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  • Coated or Encapsulated? - Apples or Oranges?

Coated or Encapsulated? - Apples or Oranges?

Encapsulated o-rings are covered with a PTFE (a generic compound of Teflon™, a trademark of The Chemours Company) tube. They are specifically designed to withstand the most hostile chemicals and extreme temperatures.  The purpose of coated o-rings is to eliminate sticking.  An ideal low-friction coating is Teflon®.  This is where the confusion between the terms "coated" and "encapsulated" develops.

Encapsulated o-rings are usually silicone or FKM. They consist of a solid or elastomeric core and are encapsulated in a clear sheath made of PTFE FEP (Fluorinated Ethylene Propylene) or PFA (Perfluoroalkoxy Alkane). The encapsulation itself actually enhances the seal and the elastomeric core ensures consistent compression on the seal. These o-rings behave like a highly viscous fluid; any pressure exerted on the seal is transmitted in all directions.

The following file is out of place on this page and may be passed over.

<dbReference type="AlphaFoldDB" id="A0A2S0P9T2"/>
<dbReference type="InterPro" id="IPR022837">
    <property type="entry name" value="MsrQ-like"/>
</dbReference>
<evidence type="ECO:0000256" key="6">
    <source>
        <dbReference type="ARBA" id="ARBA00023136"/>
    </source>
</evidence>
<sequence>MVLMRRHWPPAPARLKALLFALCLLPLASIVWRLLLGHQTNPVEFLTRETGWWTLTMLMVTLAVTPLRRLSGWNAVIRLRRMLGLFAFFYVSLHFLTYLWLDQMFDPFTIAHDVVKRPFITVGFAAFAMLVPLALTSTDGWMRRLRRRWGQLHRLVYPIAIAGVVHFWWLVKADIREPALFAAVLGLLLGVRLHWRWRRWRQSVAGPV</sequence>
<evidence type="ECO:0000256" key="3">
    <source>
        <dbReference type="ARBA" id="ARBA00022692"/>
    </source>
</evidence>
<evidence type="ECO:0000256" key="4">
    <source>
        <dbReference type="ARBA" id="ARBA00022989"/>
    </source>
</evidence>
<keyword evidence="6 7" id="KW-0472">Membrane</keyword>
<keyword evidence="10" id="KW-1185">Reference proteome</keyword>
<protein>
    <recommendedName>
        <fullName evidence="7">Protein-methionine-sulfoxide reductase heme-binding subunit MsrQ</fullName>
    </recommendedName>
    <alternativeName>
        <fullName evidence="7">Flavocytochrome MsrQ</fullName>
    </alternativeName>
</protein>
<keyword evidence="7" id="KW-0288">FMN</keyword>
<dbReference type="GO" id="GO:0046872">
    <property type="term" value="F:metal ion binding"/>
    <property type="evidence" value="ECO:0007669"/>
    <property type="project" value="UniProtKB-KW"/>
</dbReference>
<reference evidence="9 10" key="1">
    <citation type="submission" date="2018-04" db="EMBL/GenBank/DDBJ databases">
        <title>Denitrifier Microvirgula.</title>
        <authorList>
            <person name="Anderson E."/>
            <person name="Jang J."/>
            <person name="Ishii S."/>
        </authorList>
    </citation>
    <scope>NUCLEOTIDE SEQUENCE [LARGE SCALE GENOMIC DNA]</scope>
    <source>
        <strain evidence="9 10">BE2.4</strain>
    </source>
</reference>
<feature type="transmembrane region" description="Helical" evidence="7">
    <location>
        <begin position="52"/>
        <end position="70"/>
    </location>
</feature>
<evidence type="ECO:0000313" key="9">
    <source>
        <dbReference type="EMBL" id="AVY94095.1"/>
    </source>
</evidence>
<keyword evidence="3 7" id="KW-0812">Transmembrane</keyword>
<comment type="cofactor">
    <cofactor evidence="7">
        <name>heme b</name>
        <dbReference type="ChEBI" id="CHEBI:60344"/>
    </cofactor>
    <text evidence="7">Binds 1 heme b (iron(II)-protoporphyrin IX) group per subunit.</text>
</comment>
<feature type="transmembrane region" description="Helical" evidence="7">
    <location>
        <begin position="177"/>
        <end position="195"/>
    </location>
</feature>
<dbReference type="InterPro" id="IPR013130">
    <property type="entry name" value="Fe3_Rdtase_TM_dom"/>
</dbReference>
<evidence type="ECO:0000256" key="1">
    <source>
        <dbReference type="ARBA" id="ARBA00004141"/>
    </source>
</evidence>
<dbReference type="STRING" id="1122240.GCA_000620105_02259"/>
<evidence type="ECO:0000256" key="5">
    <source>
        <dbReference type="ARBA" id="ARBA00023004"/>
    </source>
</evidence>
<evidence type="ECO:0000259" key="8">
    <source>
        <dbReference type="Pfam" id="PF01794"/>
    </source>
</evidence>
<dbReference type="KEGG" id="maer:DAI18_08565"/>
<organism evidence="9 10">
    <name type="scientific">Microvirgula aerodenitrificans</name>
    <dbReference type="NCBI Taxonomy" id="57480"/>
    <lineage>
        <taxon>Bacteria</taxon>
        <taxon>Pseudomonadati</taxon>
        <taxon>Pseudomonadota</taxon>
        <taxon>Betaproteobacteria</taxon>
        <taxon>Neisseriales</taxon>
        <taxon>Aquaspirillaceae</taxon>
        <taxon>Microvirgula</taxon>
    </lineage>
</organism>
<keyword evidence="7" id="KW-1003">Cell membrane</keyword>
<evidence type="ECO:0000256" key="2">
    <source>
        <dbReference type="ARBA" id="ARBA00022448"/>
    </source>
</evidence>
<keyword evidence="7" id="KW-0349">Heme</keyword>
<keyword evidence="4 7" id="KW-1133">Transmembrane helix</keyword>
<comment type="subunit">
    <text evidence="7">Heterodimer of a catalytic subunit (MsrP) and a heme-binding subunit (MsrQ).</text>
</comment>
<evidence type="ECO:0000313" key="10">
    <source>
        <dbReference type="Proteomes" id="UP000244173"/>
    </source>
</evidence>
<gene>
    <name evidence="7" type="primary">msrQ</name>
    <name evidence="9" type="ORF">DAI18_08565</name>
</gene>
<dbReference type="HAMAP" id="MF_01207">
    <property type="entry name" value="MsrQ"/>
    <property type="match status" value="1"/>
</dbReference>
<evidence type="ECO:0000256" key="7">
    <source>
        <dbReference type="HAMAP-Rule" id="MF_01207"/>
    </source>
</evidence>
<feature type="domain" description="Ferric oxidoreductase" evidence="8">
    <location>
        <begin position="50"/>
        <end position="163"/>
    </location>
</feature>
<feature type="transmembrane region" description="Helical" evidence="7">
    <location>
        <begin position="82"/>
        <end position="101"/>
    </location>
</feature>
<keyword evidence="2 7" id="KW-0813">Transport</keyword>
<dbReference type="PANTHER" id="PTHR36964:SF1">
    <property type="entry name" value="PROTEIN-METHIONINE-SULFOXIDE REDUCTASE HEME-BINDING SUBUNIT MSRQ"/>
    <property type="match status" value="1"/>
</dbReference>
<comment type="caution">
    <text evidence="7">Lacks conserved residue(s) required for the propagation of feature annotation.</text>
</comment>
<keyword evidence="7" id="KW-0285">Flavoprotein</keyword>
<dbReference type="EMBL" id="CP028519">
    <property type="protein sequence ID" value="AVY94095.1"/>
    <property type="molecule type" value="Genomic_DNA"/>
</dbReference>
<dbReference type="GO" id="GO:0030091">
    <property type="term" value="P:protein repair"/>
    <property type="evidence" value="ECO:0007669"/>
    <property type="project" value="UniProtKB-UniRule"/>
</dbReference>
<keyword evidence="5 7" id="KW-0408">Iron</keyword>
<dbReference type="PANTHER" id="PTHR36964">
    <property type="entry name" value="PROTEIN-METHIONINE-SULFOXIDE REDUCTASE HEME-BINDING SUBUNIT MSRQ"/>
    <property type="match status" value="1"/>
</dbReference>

Solid core encapsulated o-rings are generally used in static applications.  Hollow silicone core encapsulated o-rings are used where lower sealing force is required as in semi-dynamic applications.

Encapsulated O-ring dimensions comply with International 
standards. The encapsulation does not increase the cross section compared to a standard elastomer of the same size and doesn't change its color.

Coated o-rings typically have a thin film of PTFE, aka "coating", adhered to the o-ring which is usually made of silicone or FKM.  Coatings are available in many colors. The coating also offers additional benefits:
Positive assembly line identification
Ease of installation; reduces twisting
Lower initial running friction
Eliminates sticking during storage and auto-feeding

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